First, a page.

Pain is a subjective experience that cannot be directly accessed by others. Patients in clinical settings and subjects in human pain experiments are often asked to assess pain using scales, such as a numeric rating of 1–10. Although most subjects have little difficulty using these tools, some lack the necessary basic cognitive or motor skills (e.g., paralyzed patients). Also, many factors affect the way we experience pain. A 1 out of 10 for you may equal a 6 out of 10 for your brother. More objective identification of this subjective experience could be very valuable in both treatment and research. In the past couple of decades, scientists around the world have been trying to image how pain changes the brain in order to obtain a more objective read on pain and to gain insight into the mechanisms of pain processing.
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Explore This IssueJanuary 2015
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Recent research into how pain changes the brain could help rheumatologists develop better treatment for pain and more effective pain-relieving drugs through objective observation of pain.
Marco L. Loggia, PhD, assistant professor of radiology at Harvard Medical School, spoke to The Rheumatologist about functional MRI (fMRI) studies exploring brain activity while patients experienced pain, either by exacerbation of their own clinical pain or by the application of external pain stimuli. fMRI is an imaging technique that can indirectly measure brain function, in addition to showing anatomic structure.
“Disrupted Brain Circuitry for Pain-Related Reward/Punishment in Fibromyalgia,” the most recent study (January 2014), was published in Arthritis & Rheumatology.1 Thirty-one fibromyalgia patients and 14 controls received calibrated, cuff-pressure pain stimulus on one leg. Cuff pressure was calibrated to each subject’s pain rating of 50 on a 100-point scale. In order to investigate if and how cognitive and hedonic aspects of pain affect neural circuitry, subjects saw visual cues that pain was about to begin and end during the BOLD (blood oxygen level dependent) fMRI scan.
“It was no surprise that [fibromyalgia] patients needed less than half the pressure to have the same brain response to pain as the control subjects,” says Dr. Loggia. What was not as expected was [fibromyalgia] patients’ response to the visual cues that pain was about to start or stop.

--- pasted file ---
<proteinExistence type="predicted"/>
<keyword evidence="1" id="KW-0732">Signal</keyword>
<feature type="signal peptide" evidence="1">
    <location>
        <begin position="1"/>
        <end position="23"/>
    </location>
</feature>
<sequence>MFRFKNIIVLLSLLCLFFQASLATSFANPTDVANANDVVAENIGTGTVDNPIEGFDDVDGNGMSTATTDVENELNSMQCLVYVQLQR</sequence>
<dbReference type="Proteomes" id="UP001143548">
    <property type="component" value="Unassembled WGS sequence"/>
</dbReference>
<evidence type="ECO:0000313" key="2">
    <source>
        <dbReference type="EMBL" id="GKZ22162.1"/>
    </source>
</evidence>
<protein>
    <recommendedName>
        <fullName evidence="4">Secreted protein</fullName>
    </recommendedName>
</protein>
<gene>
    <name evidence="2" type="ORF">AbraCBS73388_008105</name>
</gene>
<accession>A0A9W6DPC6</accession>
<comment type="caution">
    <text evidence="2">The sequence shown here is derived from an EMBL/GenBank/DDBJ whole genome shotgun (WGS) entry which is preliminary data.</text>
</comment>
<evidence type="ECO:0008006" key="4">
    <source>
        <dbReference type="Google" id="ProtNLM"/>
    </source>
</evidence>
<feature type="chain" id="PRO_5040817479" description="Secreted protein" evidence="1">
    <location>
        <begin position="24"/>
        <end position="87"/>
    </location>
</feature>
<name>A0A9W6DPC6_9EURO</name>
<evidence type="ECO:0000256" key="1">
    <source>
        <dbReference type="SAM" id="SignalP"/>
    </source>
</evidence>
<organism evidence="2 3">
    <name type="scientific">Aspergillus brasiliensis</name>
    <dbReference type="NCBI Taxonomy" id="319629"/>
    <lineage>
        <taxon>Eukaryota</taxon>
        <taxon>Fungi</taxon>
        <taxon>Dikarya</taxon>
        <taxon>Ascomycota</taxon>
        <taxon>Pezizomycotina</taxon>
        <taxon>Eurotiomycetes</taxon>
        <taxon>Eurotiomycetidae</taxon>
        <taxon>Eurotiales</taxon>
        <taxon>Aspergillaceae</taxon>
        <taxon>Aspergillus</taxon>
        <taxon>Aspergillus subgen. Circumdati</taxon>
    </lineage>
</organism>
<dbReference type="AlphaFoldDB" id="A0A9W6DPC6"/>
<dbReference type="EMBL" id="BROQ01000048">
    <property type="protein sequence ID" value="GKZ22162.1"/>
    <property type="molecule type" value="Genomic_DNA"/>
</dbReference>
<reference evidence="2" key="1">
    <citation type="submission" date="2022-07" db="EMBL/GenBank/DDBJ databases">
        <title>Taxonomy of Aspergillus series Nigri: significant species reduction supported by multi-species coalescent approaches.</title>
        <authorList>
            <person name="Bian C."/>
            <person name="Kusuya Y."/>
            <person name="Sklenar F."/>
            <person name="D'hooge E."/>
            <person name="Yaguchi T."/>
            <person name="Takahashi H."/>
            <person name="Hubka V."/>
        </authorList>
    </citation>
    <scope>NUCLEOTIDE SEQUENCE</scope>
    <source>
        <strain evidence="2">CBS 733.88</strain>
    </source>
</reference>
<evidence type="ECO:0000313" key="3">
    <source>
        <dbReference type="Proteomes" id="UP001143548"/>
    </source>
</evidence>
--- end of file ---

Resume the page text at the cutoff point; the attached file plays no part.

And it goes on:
During anticipation of both pain and pain relief, fibromyalgia patients demonstrated dampened activation in a widespread set of regions. These regions included the periaqueductal gray (i.e., a region capable of modulating pain signals from the periphery) and the ventral tegmental area (i.e., the region involved in the processing of rewards and punishment signals). Dr. Loggia says, “These dampened activations may be due to patients’ inability to perceive the experimental pain as punishing (because they suffer from their own fibromyalgia pain) and reflect their inability to engage descending pain modulation.”
Blood Flow Changes
Arterial spin labeling (ASL) can directly measure blood flow changes, and it may be superior to BOLD imaging when it comes to investigating certain aspects of clinical pain.2 “While traditional BOLD fMRI can be very effective to measure changes in brain activity due to externally applied pain,” says Dr. Loggia, “ASL seems to be more adequate to measure brain activity associated with the patients’ own clinical pain. This is because BOLD fMRI typically requests the stimulus (in this case the pain) to be rather short in duration (up to a few tens of seconds). Also, ideally the stimuli need to be repeated over and over to achieve a good signal. This, unfortunately, does not work well for clinical pain, because clinical pain cannot be turned on and off at will, and it usually lasts minutes to hours, rather than a few seconds.”